Employment Relations Authority
found he was just helping a co-worker out of “the spirit of collegiality.”
Mount Riley Wines and Estates Limited dismissed Michael Momo on the grounds that he was pruning vines for other workers for personal gain – Momo was paid on an hourly basis whereas the other workers were paid for every vine they pruned.
"The vines that Mr. Momo pruned were claimed by other employees on a piece basis and so we were effectively paying for vines to be pruned twice – once to the pruner on whose row [he] was pruning and then [his] hourly wage,” complained Mount Riley.
The company was convinced Momo was accepting bribes or backhanders for helping other workers prune more vines and boost their pay.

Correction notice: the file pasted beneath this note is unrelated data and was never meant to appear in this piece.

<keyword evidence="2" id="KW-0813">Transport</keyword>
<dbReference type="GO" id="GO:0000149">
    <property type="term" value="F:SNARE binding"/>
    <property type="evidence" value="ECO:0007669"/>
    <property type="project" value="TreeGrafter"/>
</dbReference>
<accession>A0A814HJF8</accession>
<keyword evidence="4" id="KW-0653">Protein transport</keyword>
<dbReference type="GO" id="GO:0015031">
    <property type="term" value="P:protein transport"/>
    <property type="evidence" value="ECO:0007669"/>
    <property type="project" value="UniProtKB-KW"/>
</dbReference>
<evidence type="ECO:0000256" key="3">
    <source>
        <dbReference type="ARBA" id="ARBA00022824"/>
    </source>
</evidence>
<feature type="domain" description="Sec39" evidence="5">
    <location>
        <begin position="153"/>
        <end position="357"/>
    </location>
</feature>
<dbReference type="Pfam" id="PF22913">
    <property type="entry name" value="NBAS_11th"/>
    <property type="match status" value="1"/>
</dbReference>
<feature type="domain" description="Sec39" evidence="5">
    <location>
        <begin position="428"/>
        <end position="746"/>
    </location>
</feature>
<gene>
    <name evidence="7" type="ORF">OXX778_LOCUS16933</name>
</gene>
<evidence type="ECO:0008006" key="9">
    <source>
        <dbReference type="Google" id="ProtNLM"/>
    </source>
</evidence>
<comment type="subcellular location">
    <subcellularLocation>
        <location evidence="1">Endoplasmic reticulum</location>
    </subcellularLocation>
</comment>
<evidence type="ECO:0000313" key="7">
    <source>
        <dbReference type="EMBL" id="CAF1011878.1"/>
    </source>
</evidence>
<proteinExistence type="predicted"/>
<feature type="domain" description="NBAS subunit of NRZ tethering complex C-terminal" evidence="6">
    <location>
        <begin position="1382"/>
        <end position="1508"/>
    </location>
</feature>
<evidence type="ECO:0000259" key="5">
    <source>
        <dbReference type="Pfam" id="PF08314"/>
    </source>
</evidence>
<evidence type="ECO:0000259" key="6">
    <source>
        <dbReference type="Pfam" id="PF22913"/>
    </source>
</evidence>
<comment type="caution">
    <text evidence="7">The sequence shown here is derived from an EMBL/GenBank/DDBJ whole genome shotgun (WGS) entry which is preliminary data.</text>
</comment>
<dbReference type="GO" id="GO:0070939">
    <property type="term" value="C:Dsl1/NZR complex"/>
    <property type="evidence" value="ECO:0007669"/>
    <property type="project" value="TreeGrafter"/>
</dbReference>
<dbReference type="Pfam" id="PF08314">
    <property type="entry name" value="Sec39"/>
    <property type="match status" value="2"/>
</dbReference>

However, the Marlborough-based man denied the allegations and claimed he only pruned vines allocated to other workers when he had nothing else to do.
"He says that he explained that, otherwise, he would be being paid to stand around doing nothing," authority member Craig Appleton said in the determination.
Ultimately, Appleton agreed with Momo and confirmed he had been unjustly dismissed.
“[Mount Riley Wines] had no proof that backhanders were being paid to staff for helping piece workers prune their rows,” he stressed, adding that “no attempt whatsoever was made to conduct an investigation with Mr Momo save for a very short conversation a few days before his dismissal.”
Mount Riley was ordered to pay Momo $2,637 as compensation for lost wages, and $8,000 in compensation for humiliation, loss of dignity and injury to feelings.
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